Now, this is your chance to use all of the AC circuit analysis techniques that

we've learned so far in the course. To figure out, in great detail, exactly

how this circuit works. So I want to take you through this

analysis. I and I really want to encourage you to

sit with a paper and pencil. Draw the circuit diagrams.

label all of the components, and write down the equations.

And try to reproduce every step that we take here.

The only way to do this, to learn this, is to do it yourself.

So, I'll, I'll take you through it. But you really need to sit down, and

figure this out on your own, at the same time.

So, here's the model of the pickup that we talked about a couple of weeks ago.

When I introduced electric guitar pickups.

So you have the, the pickup inductance from all of the coils of wire.

That wire has some resistance that is in series, then, with the inductor.

And then you have a voltage that's generated by the motion of the string in

Faraday's Law. And, but unfortunately you also have

small turn to turn capacitance, a parasitic capacitance in the pickup that

gives you a shunting capacitance. That goes across this, this whole thing.

So this was the model of the pickup and if you look back at those old videos to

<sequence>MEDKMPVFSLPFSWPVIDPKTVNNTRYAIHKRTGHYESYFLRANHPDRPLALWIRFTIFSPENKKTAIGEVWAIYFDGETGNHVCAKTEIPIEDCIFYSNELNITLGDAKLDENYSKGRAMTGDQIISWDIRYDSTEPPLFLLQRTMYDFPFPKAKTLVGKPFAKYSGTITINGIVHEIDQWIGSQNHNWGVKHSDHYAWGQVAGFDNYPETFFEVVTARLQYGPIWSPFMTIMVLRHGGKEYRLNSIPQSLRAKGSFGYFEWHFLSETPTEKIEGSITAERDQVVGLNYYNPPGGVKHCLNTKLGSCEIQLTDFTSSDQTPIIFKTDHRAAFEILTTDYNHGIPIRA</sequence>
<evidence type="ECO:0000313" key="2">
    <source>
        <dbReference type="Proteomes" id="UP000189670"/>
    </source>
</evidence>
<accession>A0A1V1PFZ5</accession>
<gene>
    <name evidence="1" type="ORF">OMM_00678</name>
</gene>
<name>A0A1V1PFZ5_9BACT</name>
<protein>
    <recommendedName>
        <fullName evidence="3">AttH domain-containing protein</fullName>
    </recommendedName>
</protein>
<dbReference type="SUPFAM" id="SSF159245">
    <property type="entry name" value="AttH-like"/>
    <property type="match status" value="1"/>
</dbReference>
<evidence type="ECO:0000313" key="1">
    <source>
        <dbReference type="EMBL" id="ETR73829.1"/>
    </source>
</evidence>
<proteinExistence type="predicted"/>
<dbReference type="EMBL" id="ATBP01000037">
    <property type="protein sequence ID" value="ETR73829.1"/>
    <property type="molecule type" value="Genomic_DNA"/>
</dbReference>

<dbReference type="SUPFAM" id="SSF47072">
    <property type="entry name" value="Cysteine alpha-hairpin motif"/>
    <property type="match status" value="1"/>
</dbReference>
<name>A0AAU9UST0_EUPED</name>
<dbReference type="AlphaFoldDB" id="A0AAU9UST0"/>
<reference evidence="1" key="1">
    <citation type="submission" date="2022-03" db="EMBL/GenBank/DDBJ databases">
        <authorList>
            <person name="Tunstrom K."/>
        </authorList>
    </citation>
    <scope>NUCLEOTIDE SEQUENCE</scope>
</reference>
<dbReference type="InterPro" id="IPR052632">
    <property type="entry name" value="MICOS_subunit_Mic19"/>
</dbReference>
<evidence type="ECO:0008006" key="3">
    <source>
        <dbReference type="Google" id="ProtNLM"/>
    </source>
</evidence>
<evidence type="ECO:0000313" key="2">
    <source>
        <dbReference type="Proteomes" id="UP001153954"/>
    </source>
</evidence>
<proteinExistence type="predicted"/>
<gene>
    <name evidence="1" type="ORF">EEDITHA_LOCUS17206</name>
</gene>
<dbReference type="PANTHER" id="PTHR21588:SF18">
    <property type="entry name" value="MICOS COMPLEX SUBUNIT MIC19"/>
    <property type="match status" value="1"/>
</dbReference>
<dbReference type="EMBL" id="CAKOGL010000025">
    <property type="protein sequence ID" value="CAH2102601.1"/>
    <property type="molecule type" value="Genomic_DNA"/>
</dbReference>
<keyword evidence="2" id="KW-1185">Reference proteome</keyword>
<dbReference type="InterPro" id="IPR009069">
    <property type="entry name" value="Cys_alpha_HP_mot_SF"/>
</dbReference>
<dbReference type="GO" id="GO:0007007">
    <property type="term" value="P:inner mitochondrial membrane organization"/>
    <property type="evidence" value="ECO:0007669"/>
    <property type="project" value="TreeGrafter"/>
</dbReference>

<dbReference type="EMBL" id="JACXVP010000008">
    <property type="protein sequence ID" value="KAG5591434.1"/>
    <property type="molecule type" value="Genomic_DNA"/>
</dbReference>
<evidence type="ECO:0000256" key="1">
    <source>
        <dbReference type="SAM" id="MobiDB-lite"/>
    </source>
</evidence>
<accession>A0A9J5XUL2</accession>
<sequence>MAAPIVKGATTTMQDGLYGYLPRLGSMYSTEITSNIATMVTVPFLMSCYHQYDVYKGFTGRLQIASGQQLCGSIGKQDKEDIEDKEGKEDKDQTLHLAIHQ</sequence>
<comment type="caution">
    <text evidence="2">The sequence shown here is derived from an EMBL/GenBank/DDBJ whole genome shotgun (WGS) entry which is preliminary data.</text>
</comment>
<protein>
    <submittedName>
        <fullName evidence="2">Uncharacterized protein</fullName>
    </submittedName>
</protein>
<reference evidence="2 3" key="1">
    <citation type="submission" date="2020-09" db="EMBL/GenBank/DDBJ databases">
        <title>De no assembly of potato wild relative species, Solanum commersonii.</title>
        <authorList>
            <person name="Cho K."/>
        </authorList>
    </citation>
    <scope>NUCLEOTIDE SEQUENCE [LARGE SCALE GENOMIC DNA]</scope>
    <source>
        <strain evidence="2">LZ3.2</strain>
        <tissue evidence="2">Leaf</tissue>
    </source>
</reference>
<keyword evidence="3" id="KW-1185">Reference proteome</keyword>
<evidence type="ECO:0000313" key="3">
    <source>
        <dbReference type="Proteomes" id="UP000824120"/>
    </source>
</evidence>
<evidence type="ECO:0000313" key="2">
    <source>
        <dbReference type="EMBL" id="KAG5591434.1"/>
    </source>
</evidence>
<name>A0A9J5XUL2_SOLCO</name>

see how the frequency responds, the pickup was a function of the R, L, and C

values here. Now, to analyze the circuit in more

detail, the first thing I want to do is transform this model.

Now, I'm not going to drag you through all of the detail of, of how to do this,

but you can figure out a way to represent this circuit as the circuit.

And actually, this is a more advanced topic then we're going to go into in this

course but you can use Thevenin's and Norton's Theorems.

They're really, they're just techniques for finding equivalent circuits for.

If I have a complicated circuit, I can reduce it to a simpler equa, a thevenin

or Norton equivalent circuit. Now if you want to look up those

techniques, and learn a little bit more about that.

Then, wonderful. But we just don't have time to go over

that in any detail here. But we can figure out what I want to

calculate here, is, if I look at this terminal.

And ask, what is the open circuit voltage at that terminal?